Eventually the referee’s final whistle went and Dens Park exploded into unbridled joy. Dundee were SPFL Championship winners and had won promotion at the first attempt. The helicopter carrying the Championship trophy which had been circling over Dens in the final minutes delivered the trophy and when it was handed over to captain Gavin Rae it signaled that Dundee were back in the big time and could now look forward to the Premiership and the return of the derbies.
Paul Hartley rebuilt the squad in the summer in preparation for the Premiership and it would pay dividends with a top six finish in Dundee’s first season back in the top tier. The highlight was the derby victory over United in April which all but secured that top six finish and the success of Dundee’s season was emphasised by Greg Stewart’s nomination for Premiership Player of the Year and Scott Bain’s call up to the full Scotland side.
In Dundee’s second season in the Premiership, they just missed out on successive top six finishes by a point but there was compensation when Dundee got the chance to relegate their rivals Dundee United in what would become known as the ‘Doon Derby.’
Dundee had a good record against United that season with two draws at Tannadice a New Year win at Dens and the first draw in August was particularly memorable when The Dee came back from 2-0 down with 10 minutes to go to draw 2-2 thanks to a stunning strike from Greg Stewart and a 94th minute equaliser from James McPake.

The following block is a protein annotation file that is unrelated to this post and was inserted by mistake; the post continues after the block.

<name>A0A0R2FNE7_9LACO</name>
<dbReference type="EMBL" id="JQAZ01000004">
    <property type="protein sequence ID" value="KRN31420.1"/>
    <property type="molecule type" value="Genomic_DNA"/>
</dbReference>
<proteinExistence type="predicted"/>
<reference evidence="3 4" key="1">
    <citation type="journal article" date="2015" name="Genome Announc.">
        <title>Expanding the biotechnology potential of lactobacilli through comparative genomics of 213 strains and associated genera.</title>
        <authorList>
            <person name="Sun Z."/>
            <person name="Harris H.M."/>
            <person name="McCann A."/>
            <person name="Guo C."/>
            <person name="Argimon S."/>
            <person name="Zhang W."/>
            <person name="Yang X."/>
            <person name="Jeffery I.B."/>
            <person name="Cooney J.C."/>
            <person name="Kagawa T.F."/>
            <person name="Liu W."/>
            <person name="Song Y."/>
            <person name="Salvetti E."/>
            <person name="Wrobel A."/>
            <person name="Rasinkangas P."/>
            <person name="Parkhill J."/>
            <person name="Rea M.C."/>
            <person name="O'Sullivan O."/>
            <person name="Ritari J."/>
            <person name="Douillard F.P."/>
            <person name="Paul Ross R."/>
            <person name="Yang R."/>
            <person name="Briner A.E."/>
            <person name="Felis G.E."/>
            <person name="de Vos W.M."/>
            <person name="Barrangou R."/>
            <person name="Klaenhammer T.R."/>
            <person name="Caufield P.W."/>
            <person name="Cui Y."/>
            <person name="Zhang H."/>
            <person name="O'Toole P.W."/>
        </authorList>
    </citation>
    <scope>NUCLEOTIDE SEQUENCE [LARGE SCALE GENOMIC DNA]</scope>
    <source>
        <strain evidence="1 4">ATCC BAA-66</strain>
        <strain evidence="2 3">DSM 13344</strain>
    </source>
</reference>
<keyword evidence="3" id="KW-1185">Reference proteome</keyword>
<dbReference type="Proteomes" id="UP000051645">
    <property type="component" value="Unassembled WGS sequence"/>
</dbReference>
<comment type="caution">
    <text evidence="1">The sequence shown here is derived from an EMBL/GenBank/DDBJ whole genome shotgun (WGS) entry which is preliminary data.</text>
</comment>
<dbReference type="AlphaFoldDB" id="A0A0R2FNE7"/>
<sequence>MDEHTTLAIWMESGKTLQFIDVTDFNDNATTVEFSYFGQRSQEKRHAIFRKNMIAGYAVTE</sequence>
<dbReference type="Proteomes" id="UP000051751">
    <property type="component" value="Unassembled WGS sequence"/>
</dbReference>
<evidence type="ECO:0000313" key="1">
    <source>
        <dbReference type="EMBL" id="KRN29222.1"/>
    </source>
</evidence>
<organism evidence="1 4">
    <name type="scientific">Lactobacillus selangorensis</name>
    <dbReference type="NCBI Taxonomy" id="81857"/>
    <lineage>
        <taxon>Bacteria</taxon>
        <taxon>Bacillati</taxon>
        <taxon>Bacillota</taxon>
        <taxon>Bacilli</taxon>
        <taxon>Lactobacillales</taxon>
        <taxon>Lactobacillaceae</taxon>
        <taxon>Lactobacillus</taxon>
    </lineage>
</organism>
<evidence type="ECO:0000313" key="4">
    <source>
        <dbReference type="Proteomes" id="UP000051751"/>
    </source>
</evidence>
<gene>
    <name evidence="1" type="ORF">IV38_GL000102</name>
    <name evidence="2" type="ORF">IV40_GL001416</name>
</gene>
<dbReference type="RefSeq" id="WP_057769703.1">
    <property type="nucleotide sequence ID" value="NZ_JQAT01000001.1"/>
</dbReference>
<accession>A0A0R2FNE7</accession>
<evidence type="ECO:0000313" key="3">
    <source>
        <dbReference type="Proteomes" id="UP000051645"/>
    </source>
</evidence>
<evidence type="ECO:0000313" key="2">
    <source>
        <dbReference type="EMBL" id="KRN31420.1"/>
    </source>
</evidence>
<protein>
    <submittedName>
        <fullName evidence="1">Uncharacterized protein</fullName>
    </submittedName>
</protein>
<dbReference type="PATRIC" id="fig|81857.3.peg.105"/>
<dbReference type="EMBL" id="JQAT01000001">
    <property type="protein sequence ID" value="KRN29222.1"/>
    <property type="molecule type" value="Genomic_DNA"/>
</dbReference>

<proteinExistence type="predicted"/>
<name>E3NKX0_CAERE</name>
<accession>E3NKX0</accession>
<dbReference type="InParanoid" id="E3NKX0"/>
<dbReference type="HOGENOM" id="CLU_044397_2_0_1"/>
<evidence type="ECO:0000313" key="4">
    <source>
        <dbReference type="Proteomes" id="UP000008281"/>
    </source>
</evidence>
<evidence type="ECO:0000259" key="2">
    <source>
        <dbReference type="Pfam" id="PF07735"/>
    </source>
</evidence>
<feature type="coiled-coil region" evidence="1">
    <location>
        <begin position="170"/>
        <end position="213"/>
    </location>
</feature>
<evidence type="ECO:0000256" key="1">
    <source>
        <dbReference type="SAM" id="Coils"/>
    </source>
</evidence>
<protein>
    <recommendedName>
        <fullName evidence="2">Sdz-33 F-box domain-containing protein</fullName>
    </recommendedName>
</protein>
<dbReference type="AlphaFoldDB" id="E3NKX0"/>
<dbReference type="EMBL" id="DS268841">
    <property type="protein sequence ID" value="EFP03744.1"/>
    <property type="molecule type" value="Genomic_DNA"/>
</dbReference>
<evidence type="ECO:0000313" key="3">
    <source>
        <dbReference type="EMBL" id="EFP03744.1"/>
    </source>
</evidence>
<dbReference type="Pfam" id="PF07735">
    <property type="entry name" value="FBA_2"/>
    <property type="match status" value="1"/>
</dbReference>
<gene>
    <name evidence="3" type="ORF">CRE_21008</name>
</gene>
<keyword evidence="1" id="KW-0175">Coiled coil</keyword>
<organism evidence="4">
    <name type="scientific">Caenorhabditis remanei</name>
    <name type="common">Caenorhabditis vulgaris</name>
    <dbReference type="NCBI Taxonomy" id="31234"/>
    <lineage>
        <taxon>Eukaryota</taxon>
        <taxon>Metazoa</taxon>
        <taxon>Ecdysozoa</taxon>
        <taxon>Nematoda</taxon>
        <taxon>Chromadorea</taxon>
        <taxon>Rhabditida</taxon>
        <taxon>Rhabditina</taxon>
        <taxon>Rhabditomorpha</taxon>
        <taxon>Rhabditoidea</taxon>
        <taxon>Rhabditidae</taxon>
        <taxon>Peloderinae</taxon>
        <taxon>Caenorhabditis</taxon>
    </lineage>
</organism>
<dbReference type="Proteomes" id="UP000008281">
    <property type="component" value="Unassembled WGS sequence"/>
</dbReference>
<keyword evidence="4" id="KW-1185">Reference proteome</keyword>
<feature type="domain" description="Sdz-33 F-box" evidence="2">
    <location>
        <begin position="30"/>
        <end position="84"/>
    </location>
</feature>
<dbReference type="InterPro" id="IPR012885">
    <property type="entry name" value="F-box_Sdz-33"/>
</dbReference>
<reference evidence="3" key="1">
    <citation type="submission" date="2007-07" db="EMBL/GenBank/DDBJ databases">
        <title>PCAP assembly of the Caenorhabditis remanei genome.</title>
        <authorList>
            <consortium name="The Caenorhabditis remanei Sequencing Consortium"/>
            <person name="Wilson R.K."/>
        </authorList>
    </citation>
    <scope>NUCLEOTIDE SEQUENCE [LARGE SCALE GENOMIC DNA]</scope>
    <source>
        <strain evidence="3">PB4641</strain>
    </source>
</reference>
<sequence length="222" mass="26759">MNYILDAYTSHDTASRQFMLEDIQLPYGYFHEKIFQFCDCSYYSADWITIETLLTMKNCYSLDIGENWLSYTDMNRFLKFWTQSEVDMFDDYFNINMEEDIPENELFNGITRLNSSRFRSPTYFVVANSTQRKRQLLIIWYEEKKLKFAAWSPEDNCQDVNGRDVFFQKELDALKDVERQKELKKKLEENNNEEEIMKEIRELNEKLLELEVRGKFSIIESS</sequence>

On May 2nd 2016, the Dundee fans had the time of their lives when United crossed the road needing a win to avoid dropping down to the Championship. It looked like they might survive to fight another day when Ofere gave them the lead nine mutes after the break but on the 77th minute, Bulgarian defender Kostadin Gadzhalov wrote himself into the history books when he headed home a Gary Harkins corner to equalise and effectively relegate United.
However in injury time, Dundee fan Craig Wighton hit the final nail in United’s coffin when he hit home a 93rd minute winner and send United down and the home fans into delirium.
Greg Stewart was again nominated for the PFA Player of the Year alongside team mate Kane Hemmings and both were lured south to Oxford United and Birmingham City at the start of the 2016/17 season, with around £750,000 coming into the Dens Park coffers.